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Publication numberUS20100116348 A1
Publication typeApplication
Application numberUS 12/686,810
Publication date13 May 2010
Filing date13 Jan 2010
Priority date11 May 2006
Also published asUS20070272310, WO2007149652A2, WO2007149652A3
Publication number12686810, 686810, US 2010/0116348 A1, US 2010/116348 A1, US 20100116348 A1, US 20100116348A1, US 2010116348 A1, US 2010116348A1, US-A1-20100116348, US-A1-2010116348, US2010/0116348A1, US2010/116348A1, US20100116348 A1, US20100116348A1, US2010116348 A1, US2010116348A1
InventorsRaymond G. Buchko, Dwayne C. Long
Original AssigneeBuchko Raymond G, Long Dwayne C
Export CitationBiBTeX, EndNote, RefMan
External Links: USPTO, USPTO Assignment, Espacenet
System And Method For Evacuating A Vacuum Chamber
US 20100116348 A1
Abstract
A valve arrangement for a vacuum pump assembly selectively opens and closes communication between a vacuum pump, evacuation vessel, and a volume to be evacuated. The valve arrangement allows the evacuation vessel and any conduit connecting the vacuum pump and evacuation vessel to the volume to first be evacuated without providing a vacuum to the volume. The valve arrangement also allows the volume to be connected to the evacuation vessel but cut-off from the vacuum pump so that at initial stages of the evacuation process for the volume dead air contained within the volume may be communicated to the evacuation vessel rather than drawn out by the vacuum pump. Once the dead air, or portions thereof, has been removed from the volume, the valve arrangement may cut-off communication with the evacuation vessel, establish communication between the vacuum pump and the volume, and allow the vacuum pump to provide negative air pressure to the volume so that the volume may be evacuated.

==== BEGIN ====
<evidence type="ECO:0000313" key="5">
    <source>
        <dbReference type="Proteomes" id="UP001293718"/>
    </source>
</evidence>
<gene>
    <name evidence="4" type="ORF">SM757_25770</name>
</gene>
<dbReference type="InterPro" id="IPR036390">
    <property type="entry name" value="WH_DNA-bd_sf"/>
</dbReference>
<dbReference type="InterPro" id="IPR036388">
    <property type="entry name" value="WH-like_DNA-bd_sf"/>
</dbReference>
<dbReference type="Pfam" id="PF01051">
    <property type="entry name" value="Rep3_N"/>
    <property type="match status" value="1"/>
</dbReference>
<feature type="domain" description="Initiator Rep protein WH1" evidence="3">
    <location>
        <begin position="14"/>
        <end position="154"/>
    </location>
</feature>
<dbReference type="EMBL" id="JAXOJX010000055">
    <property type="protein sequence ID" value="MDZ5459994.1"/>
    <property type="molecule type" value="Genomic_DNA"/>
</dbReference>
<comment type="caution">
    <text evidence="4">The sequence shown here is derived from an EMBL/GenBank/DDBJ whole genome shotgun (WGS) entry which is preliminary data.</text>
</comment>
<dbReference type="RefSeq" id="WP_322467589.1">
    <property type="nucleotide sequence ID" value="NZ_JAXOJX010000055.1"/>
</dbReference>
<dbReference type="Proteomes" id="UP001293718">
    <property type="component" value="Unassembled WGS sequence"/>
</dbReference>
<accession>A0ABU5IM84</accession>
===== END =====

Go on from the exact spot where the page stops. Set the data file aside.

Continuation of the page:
Images(6)
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Claims(10)
1.-10. (canceled)
11. A method of supplying negative air pressure to a volume, comprising the steps of:
cutting off communication between the volume and both a vessel and a vacuum source;
establishing communication between the vessel and the vacuum source;
communicating negative pressure to the vessel from the vacuum source;
cutting off communication between the vessel and the vacuum source;
establishing communication between the vessel and the volume;
communicating negative pressure from the vessel to the volume;
cutting off communication between the vessel and the volume while maintaining the reduced pressure in the volume;
subsequently establishing communication between the vacuum source and the volume; and
communicating negative pressure to the volume from the vacuum source.
12. The method of claim 11 wherein the vacuum source is a vacuum pump.
13. The method of claim 11 wherein communication to the volume is controlled by a first valve.
14. The method of claim 13 wherein communication to the vessel is controlled by a second valve.
15. The method of claim 14 wherein communication to the vacuum source is controlled by a third valve.
16. A method of supplying negative air pressure to a volume, comprising the steps of:
closing a first valve to cut off communication between the volume and both a vessel and a vacuum source;
establishing communication between the vessel and the vacuum source via a second valve and a third valve;
communicating negative pressure to the vessel from the vacuum source;
closing the third valve to cut off communication between the vessel and the vacuum source;
establishing communication between the vessel and the volume via the first and second valves;
communicating negative pressure from the vessel to the volume;
closing the second valve to cut off communication between the vessel and the volume;